• ‘What housing need will the 700 new affordable homes aim to meet? The focus could be exclusively social housing, or some resources could go towards intermediate housing for middle income workers who are currently excluded from both social housing and home ownership.
  • ‘What should the scope and scale of our proposals for existing estates be? Projects could either focus on infill opportunities or propose wider estate regeneration where this would be beneficial.
  • ‘Where is additional social housing most required by those with a connection to the City? This involves a trade-off, as increased costs in Central London means fewer units can be delivered for the same resource.’

Already, then, the Corporation’s contribution to ‘tackling’ the crisis of housing affordability in London has been supplanted by the building of intermediate housing indexed to their rent and sale on London’s housing market; the possibilities of infill development have been placed in question by the financial benefits of estate demolition and redevelopment; and the option has been raised of building the social housing component of the affordable housing quota of this programme offsite, and indeed outside of Central London.

Since they announced this Housing Strategy, the City of London Corporation has built 62 new dwellings, including 9 on the limited footprint of Middlesex Street estate – which isn’t much. But in February of this year the Director of Community and Children’s Services for the Corporation delivered a progress report to the Housing Development Working Group in which he stated that, on top of £58 million of Section 106 monies and £3 million in Right to Buy receipts, the Housing Delivery Programme had also received £14.6 million of grant funding from the Greater London Authority for an additional 270 properties, and that plans are being developed to build a further 420. But to meet these ambitions, he concluded:

‘The Corporation will need to consider alternative methods of finance and delivery. This may include cross-subsidy through market sales and rents. Such an approach would additionally offer a broader range of tenures and be in line with the GLA’s funding guidance. Disposal of some sites may also be necessary to generate funding.’

To recap this sequence of events. In September 2015 the City of London Corporation announces a new housing strategy to build 700 affordable housing dwellings on the sites of its 13 council estates. In January 2017 the film iBoy, which depicts one of those estates, Middlesex Street, as a sink estate, is released. Then in February 2018 the Corporation’s Director of Community recommends that, in order to receive the funding from the GLA required to meet its targets, the Corporation will have to expand its Housing Delivery Programme into a programme of estate demolition and redevelopment in which social housing provision will be built off-site and intermediate housing cross-subsidised by the increased provision of properties for market rent and sale. In just over a year, in other words, the film’s fantasy of estate ‘clean up’ has become the Corporation’s reality of estate ‘disposal’. This is the narrative of social cleansing through estate regeneration.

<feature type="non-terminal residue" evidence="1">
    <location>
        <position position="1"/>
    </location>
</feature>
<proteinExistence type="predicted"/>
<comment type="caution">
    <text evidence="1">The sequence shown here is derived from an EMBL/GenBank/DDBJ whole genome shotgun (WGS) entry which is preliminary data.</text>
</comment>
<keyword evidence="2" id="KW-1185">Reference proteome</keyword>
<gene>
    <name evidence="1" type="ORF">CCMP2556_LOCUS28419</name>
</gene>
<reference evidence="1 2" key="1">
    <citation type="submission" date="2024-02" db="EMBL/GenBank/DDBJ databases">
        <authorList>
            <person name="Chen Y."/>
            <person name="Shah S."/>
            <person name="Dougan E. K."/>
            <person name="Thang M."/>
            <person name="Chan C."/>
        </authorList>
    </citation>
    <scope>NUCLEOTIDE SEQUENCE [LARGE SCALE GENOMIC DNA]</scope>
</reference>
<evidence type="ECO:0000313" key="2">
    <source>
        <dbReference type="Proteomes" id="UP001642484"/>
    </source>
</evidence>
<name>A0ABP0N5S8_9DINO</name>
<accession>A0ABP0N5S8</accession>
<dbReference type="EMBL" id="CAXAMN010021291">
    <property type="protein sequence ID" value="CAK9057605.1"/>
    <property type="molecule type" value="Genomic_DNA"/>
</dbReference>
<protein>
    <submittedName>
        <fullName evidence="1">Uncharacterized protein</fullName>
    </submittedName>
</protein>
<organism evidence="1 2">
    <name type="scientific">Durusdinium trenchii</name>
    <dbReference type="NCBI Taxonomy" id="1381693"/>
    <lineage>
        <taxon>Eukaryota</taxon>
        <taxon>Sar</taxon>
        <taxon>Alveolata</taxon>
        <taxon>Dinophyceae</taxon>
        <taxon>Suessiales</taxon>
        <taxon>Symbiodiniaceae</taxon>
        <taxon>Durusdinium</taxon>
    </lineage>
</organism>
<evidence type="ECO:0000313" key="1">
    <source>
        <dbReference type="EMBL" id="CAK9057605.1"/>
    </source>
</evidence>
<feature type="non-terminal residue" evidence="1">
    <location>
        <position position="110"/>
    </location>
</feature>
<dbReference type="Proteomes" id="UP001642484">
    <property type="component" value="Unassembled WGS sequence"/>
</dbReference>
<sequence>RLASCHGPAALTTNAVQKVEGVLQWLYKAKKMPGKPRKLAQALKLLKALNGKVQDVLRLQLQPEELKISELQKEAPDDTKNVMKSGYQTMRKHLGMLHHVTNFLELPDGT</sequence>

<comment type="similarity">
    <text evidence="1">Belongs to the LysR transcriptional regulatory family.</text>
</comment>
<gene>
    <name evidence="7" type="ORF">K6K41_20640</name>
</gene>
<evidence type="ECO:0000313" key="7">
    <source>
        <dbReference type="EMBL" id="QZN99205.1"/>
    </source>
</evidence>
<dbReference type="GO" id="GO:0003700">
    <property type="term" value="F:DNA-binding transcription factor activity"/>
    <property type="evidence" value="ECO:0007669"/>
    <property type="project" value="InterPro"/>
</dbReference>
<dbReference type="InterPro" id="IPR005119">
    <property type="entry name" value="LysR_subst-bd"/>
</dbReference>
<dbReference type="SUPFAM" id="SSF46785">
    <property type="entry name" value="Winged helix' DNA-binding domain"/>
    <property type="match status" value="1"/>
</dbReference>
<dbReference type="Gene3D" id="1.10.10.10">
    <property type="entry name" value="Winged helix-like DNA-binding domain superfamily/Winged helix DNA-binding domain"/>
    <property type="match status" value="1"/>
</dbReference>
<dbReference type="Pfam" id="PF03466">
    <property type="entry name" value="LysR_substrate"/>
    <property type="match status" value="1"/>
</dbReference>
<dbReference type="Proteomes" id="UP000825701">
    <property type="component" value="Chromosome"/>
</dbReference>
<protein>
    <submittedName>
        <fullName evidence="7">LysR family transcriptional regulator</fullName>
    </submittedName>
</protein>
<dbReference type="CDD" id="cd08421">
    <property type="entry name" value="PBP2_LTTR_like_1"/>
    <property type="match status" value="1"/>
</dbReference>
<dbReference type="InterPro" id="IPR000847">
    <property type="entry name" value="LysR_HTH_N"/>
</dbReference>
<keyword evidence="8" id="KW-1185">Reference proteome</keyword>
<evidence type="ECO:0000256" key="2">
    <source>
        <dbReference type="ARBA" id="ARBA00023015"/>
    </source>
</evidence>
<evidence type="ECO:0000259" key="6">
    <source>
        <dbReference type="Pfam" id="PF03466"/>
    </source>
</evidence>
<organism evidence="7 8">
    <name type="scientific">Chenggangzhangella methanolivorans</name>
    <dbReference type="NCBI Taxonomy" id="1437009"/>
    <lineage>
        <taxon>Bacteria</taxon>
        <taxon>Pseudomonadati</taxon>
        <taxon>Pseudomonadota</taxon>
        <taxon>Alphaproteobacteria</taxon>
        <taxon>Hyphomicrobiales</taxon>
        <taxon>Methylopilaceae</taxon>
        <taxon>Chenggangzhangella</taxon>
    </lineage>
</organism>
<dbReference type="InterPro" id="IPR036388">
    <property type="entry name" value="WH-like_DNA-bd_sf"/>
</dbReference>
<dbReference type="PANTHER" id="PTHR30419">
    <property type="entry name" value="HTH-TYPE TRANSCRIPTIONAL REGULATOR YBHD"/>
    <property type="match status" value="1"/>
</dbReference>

2. Funding Estate Demolition

There is an equivalent relationship between the story we’re being told and the financial interest it serves in the policy on housing that’s coming out of the Greater London Authority as part of Sadiq Khan’s Homes for Londoners programme, which brings together the Mayor’s policies designed – like the City of London Corporation’s housing strategy – to ‘tackle the housing crisis’. The most recent of these is Building Council Homes for Londoners, in which the Mayor recently announced he had secured more than £4.8 billion from the Government to help start building at least 116,000 affordable homes by March 2022. The GLA webpage says that the Mayor expects to allocate the majority of this affordable housing grant towards homes ‘based on social rent levels’. This sounds promising, until they immediately add in parenthesis: ‘(with rents at or below the London Affordable Rent benchmarks)’.

Now, the calculation of social rent is complex, but the 2014 Guidance on Rents for Social Housing from the former Department of Homes and Communities on calculating it for ten years from April 2015 were as follows: 70 per cent of the national average rent, multiplied by average county earnings as a proportion of national average earnings, multiplied by the bedroom weight, plus 30 per cent of the national average rent, multiplied by the relative property value as a proportion of the national average property value. But then there are all sorts of further variables, in particular, following the Housing and Planning Act 2016, at the discretion of the local authority or housing association households earning over £40,000 per annum in London and £31,000 per annum elsewhere can be charged higher rents under the so-called Pay to Stay scheme. But in Lambeth, to take an example, average social rent in 2016-17 was £108.06/week.